Common Standards Ignite Debate Over Prereading
Sparked by the Common Core State Standards, teachers and literacy experts are arguing about the role of a time-honored pillar of English/language arts instruction: classroom activities designed to help students understand what they are about to read.
The attacks on—and defenses of—"prereading" are unfolding largely in cyberspace, through online forums, blogs, and email exchanges. What's triggering them is educators' reactions to the new standards and two key explanatory resources created by their architects: a set of "publishers' criteria" and videotaped sample lessons.
That trio has created an impression in some quarters that the intent of the standards is to "ban"—in the words of one blogger—prereading and instead ask students to approach texts "cold," with no upfront assistance. That would represent a sharp turnabout from current practice.
Even as the standards' authors insist that their aim is not to abolish prereading, but to curtail and revamp it, the debates persist, pitting schools of thought on reading instruction against one another. Teachers are asking themselves how to honor the heart of the practice, which is intended to help all students access text from a level playing field, but also to learn from its mistakes.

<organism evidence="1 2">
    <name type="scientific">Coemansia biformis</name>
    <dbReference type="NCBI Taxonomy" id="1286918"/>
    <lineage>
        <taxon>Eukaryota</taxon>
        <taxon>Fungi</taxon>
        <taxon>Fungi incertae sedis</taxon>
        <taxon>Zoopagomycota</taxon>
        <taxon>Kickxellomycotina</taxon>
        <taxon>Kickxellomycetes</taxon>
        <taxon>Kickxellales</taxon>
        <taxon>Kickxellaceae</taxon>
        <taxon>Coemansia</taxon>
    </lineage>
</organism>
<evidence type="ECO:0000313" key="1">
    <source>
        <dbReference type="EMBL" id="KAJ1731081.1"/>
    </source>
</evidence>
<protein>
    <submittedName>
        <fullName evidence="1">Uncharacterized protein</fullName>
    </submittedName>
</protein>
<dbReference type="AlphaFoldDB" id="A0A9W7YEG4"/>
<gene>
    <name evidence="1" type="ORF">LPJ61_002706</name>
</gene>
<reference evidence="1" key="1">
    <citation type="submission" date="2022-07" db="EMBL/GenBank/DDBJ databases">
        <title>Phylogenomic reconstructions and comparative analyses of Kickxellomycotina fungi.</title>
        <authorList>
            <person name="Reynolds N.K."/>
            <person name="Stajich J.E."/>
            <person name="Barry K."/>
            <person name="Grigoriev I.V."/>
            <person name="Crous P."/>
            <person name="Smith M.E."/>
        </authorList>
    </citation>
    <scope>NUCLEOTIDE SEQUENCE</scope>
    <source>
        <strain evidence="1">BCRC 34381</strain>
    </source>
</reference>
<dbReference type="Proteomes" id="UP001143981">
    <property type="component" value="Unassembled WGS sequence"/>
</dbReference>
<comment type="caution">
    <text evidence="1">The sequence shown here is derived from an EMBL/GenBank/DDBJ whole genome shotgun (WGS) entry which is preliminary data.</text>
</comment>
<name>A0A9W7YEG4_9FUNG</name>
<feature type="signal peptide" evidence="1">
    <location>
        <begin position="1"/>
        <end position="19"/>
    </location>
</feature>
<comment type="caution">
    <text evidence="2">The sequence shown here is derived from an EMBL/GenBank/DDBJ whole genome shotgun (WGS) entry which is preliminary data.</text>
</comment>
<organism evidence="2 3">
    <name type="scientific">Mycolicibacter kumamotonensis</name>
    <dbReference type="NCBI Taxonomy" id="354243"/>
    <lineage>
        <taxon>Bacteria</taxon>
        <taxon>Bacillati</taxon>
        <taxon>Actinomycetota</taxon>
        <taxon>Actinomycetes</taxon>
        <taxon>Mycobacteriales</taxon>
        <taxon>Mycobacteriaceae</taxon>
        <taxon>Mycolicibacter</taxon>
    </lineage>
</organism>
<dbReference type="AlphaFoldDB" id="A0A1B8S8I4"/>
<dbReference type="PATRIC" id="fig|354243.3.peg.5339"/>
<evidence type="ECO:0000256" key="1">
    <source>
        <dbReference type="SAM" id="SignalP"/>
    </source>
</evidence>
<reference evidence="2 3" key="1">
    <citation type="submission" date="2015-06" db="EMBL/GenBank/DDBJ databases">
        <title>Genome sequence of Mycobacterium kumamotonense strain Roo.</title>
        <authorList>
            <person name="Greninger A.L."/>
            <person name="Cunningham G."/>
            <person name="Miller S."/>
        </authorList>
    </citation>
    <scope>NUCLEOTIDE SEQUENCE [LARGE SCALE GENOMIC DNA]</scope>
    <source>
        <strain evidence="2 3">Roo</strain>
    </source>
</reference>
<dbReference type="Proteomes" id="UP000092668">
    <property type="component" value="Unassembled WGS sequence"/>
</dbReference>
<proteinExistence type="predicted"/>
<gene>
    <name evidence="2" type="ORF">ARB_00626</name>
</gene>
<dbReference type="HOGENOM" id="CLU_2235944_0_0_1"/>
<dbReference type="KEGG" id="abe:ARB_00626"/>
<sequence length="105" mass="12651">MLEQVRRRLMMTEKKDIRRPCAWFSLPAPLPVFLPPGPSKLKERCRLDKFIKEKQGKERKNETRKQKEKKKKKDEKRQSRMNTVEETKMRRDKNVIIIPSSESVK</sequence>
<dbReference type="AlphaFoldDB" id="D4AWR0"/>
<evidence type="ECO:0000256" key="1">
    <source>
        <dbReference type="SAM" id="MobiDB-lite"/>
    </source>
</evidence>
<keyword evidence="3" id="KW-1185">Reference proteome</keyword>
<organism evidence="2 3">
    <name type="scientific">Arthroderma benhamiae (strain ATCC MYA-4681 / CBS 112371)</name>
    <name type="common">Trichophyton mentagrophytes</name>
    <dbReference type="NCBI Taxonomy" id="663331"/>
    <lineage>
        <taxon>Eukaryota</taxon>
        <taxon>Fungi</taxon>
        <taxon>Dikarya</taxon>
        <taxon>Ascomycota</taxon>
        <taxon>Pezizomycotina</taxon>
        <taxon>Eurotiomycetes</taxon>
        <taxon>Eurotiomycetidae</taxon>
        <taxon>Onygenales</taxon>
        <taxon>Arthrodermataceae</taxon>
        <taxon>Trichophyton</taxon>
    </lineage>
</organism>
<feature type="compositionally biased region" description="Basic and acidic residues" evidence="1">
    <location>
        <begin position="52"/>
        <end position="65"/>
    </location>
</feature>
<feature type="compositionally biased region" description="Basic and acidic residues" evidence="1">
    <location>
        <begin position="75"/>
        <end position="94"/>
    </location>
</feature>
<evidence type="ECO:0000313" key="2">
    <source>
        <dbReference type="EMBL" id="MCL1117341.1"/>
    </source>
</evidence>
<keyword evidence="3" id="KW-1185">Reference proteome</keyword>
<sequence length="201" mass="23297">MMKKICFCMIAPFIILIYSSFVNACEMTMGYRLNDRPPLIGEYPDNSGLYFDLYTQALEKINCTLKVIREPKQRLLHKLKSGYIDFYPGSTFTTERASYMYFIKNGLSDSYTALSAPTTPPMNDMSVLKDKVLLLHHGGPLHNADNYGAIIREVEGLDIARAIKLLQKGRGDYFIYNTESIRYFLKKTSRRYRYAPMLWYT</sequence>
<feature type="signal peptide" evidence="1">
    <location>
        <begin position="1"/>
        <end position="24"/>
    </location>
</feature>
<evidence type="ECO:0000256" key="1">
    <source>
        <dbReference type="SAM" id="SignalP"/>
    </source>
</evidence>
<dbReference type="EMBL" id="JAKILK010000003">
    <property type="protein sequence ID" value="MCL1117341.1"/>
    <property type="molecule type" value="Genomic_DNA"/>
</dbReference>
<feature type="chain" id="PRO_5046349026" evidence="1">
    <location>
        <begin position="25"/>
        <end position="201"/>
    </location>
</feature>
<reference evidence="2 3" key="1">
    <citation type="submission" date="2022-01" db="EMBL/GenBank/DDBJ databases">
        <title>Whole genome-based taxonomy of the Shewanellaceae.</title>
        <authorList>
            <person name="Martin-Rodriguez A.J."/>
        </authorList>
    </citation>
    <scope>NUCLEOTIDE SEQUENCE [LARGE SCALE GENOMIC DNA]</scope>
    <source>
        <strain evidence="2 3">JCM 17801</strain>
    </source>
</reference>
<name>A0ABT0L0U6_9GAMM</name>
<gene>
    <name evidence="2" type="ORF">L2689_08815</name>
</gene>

The debates, some in the field say, open the door to a broad-based re-examination of how to approach reading instruction.
"What's being played out in front of us is a war for the soul of English/language arts," said Alan L. Sitomer, a Los Angeles high school teacher who was California's teacher of the year in 2007.
Interpreting the Standards
If the debates over prereading are a war, one of the battlegrounds has been the standards themselves, with critics claiming that they eliminate prereading.
But defenders of the standards argue that they do no such thing. The documents call for students to be able to read "independently" and "proficiently," without "significant scaffolding"—instructional supports—by teachers. The standards also note that students may have added need for teacher assistance when wrestling with material above their reading level.
"If someone is reading that as eliminating prereading activities, they're reading it incorrectly," said Kelly Gallagher, an Anaheim, Calif., high school English/language arts teacher and the author of Readicide and other popular books about adolescent literacy. "But once you get into the publishers' criteria," he said, "it gets murkier."
Written by the two lead writers of the English/language arts common standards, David Coleman and Susan Pimentel, those criteria were designed as guidelines for the development of curricular materials that embody the standards.